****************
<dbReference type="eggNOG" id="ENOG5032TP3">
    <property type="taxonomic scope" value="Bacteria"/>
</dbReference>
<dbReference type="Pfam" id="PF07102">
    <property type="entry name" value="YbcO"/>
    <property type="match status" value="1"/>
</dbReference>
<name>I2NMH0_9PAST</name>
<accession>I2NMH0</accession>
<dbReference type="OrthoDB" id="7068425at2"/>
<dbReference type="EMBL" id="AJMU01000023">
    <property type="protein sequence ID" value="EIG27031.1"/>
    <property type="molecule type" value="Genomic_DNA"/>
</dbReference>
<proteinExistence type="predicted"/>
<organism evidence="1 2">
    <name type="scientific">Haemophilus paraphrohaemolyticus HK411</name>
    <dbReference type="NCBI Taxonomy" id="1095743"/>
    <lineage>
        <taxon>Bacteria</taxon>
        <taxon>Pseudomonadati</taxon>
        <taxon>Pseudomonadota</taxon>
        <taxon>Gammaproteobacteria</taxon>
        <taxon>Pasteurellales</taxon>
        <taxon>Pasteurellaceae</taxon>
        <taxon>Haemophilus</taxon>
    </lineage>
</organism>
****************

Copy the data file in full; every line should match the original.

<dbReference type="eggNOG" id="ENOG5032TP3">
    <property type="taxonomic scope" value="Bacteria"/>
</dbReference>
<dbReference type="Pfam" id="PF07102">
    <property type="entry name" value="YbcO"/>
    <property type="match status" value="1"/>
</dbReference>
<name>I2NMH0_9PAST</name>
<accession>I2NMH0</accession>
<dbReference type="OrthoDB" id="7068425at2"/>
<dbReference type="EMBL" id="AJMU01000023">
    <property type="protein sequence ID" value="EIG27031.1"/>
    <property type="molecule type" value="Genomic_DNA"/>
</dbReference>
<proteinExistence type="predicted"/>
<organism evidence="1 2">
    <name type="scientific">Haemophilus paraphrohaemolyticus HK411</name>
    <dbReference type="NCBI Taxonomy" id="1095743"/>
    <lineage>
        <taxon>Bacteria</taxon>
        <taxon>Pseudomonadati</taxon>
        <taxon>Pseudomonadota</taxon>
        <taxon>Gammaproteobacteria</taxon>
        <taxon>Pasteurellales</taxon>
        <taxon>Pasteurellaceae</taxon>
        <taxon>Haemophilus</taxon>
    </lineage>
</organism>